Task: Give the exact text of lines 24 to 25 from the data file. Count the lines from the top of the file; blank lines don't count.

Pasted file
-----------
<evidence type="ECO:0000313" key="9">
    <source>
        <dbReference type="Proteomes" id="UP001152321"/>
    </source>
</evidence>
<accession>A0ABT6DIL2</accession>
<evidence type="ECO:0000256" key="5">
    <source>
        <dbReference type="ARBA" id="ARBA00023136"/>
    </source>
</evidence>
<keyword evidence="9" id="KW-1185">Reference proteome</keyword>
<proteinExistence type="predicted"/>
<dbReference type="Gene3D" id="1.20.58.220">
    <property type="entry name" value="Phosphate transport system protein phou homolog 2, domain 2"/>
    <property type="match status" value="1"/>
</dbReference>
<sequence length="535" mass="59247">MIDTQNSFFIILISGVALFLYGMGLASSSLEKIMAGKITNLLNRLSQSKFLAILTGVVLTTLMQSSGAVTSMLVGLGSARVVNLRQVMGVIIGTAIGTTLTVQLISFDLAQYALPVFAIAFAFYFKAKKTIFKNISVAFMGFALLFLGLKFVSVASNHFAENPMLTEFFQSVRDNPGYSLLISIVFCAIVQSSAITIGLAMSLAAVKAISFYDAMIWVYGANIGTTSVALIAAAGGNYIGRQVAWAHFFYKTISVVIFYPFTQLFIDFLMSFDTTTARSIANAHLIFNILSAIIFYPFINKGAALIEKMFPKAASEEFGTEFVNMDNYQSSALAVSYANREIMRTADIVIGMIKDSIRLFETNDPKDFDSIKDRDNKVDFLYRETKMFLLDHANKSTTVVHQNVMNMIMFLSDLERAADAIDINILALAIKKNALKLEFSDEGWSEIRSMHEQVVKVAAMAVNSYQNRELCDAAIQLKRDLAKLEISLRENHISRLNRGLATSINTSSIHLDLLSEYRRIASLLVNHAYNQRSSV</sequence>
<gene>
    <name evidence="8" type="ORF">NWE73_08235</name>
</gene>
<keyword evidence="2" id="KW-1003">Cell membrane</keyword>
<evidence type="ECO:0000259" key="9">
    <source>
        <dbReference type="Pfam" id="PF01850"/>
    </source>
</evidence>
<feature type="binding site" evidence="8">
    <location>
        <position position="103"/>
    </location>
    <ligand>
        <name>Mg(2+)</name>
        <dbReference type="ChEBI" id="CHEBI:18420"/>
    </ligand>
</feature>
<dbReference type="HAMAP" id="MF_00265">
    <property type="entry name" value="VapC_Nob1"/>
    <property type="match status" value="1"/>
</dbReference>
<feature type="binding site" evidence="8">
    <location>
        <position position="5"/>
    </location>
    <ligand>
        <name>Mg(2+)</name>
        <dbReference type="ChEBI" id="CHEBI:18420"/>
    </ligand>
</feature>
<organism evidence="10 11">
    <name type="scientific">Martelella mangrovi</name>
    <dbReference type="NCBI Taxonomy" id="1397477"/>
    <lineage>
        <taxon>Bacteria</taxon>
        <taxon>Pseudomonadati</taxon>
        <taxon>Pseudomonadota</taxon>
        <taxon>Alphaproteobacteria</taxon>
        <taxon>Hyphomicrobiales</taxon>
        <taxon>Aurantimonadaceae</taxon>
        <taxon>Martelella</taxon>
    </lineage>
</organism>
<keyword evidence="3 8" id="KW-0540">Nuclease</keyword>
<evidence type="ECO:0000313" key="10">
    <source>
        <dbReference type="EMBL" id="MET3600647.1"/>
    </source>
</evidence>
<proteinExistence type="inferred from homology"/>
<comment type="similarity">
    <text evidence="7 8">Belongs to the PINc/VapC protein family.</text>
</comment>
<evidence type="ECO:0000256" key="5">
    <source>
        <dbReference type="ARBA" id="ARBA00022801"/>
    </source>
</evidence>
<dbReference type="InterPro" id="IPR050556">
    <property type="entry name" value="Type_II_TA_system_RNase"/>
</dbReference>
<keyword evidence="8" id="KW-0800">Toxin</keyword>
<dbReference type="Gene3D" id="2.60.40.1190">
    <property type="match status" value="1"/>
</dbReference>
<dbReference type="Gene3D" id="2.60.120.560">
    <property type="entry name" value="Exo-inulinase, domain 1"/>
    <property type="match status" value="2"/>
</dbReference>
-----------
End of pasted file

    <source>
        <dbReference type="Pfam" id="PF01850"/>